We’re Watching You: GPS Trackers in the Digital Age
“How was Cambridge Cleaners?” Google asked me last week — a seemingly innocuous question. The thing was, I hadn’t used Google maps to guide me to my new dry cleaners, just good old navigational intuition. I had a sinking feeling, one that I have found myself reflecting on with growing frequency lately: that my ‘ignorance is bliss’ mantra may soon fall short in this digital age.
Google Maps: More Than a Modern Atlas
Unlike services or applications that track users without their knowledge, tracking is the name of the game for Google Maps. However, many people (including my pre-DPI-662 self) reassure themselves that this information is so disjointed, de-aggregated, and de-identified in the cloud that it hardly poses a threat. We tout our technological cluelessness and evade the responsibility of being a savvy digital presence by seeking solace in the false-comfort of “anonymity” and ubiquity — if everyone’s doing it, how bad can it really be?
Of course, in reality Google tracks (and can deduce) much more than just the A to B we input into their application in pursuit of efficient rush-hour routes or as we navigate a new city. As I learned from my recent dry cleaners trip, the ‘dormant’ façade while you are not actively using the app is a misnomer. Unless we opt out, Google is keeping tabs on our whereabouts whether using the maps app or not as long as we are signed in on our phone (always). The fact that this is unbeknownst to many users falls both on Google and on us.
By tracking my routes, Google Maps deduces intricate details about my daily life — my home, school, closest friends and family, and favorite hangouts. It knows my culinary tastes, go-to pet store, my dream vacations and plans for the holidays. Google can guess my spending habits (and weaknesses) and estimate my income and savings.
Google Maps would beat me in a game of trivia about me.
While it rakes in hordes of data about me and my habits, their website states that they do not sell this information to third parties — that is, they do not sell my personalized profile per se. Instead, they have strategically centralized their power by maintaining possession of their (our) data and selling advertisement space at a premium based on ad success — an algorithm they finetune as they create an exhaustive profile of me and you. The social network built around Google can also leverage one person’s profile to glean information about preferences of others in their network.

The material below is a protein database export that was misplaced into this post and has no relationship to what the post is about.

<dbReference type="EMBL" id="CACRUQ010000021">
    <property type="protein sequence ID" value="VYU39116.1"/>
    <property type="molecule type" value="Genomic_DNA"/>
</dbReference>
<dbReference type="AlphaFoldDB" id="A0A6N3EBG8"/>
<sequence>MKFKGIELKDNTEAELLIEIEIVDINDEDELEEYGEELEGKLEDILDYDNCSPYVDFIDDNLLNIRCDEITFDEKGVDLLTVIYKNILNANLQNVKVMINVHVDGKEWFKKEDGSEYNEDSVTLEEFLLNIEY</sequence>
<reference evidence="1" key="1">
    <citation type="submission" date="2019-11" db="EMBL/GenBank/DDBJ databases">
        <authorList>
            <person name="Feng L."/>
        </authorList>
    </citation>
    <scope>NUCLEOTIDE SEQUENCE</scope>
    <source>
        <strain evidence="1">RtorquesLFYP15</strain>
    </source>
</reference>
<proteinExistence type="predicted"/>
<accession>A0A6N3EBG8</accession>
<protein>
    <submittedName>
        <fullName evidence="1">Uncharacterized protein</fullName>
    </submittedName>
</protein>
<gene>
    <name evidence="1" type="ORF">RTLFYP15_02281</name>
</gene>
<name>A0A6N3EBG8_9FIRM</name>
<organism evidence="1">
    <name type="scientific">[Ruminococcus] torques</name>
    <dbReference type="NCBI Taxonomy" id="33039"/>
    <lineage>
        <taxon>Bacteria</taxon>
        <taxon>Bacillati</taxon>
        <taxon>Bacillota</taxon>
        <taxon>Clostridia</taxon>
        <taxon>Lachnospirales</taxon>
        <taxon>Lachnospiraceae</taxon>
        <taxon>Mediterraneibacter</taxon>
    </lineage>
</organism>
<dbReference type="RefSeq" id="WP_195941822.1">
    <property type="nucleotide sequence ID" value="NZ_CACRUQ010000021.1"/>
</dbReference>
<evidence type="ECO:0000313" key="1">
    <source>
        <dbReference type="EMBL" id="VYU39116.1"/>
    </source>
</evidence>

Beyond Google Maps, the scale of Google compounded with the expansive network of integrated external services and applications elevates the UX. It expands the application’s capabilities and accuracy by adding depth to each user’s profile. This pairing helps to merge your two (or three or four…) distinct profiles. Despite theses UX gains, this type of integration becomes highly problematic from a privacy standpoint, especially when dealing with a behemoth like Google. As they layer on data, the company begins deriving your identity in excruciating detail. This becomes a reinforcing cycle that reinforces their monopoloist power over competitors and partners. From a policy standpoint, this is an area that is ripe for regulation.
To mitigate these fear-inducing realities, Google utilizes brilliant marketing and public relations strategies. Their privacy page frames their team as your partner in a fight against the bad guys and they pitch their approach to privacy as a transparent and customizable endeavor whose sole purpose is to “collect data to make these services work for you.”
Ultimately, Google so effectively leverages data to maximize the user experience that most users — including myself — consider the service to be a no-brainer. While alternatives exist, the same Google Maps features and cross-system integration that threaten my privacy also yields immense value to me as user. They know what I want, and it shows. For that reason, I will continue to use these services (though perhaps a bit more selectively) even after developing a more nuanced assessment of the risks of personal information sharing. Realistically, it will take a massive violation of the social contract for me to feel so compelled to action that I remove myself as a Google Maps user.
Strava: Setting the Pace or Falling Behind?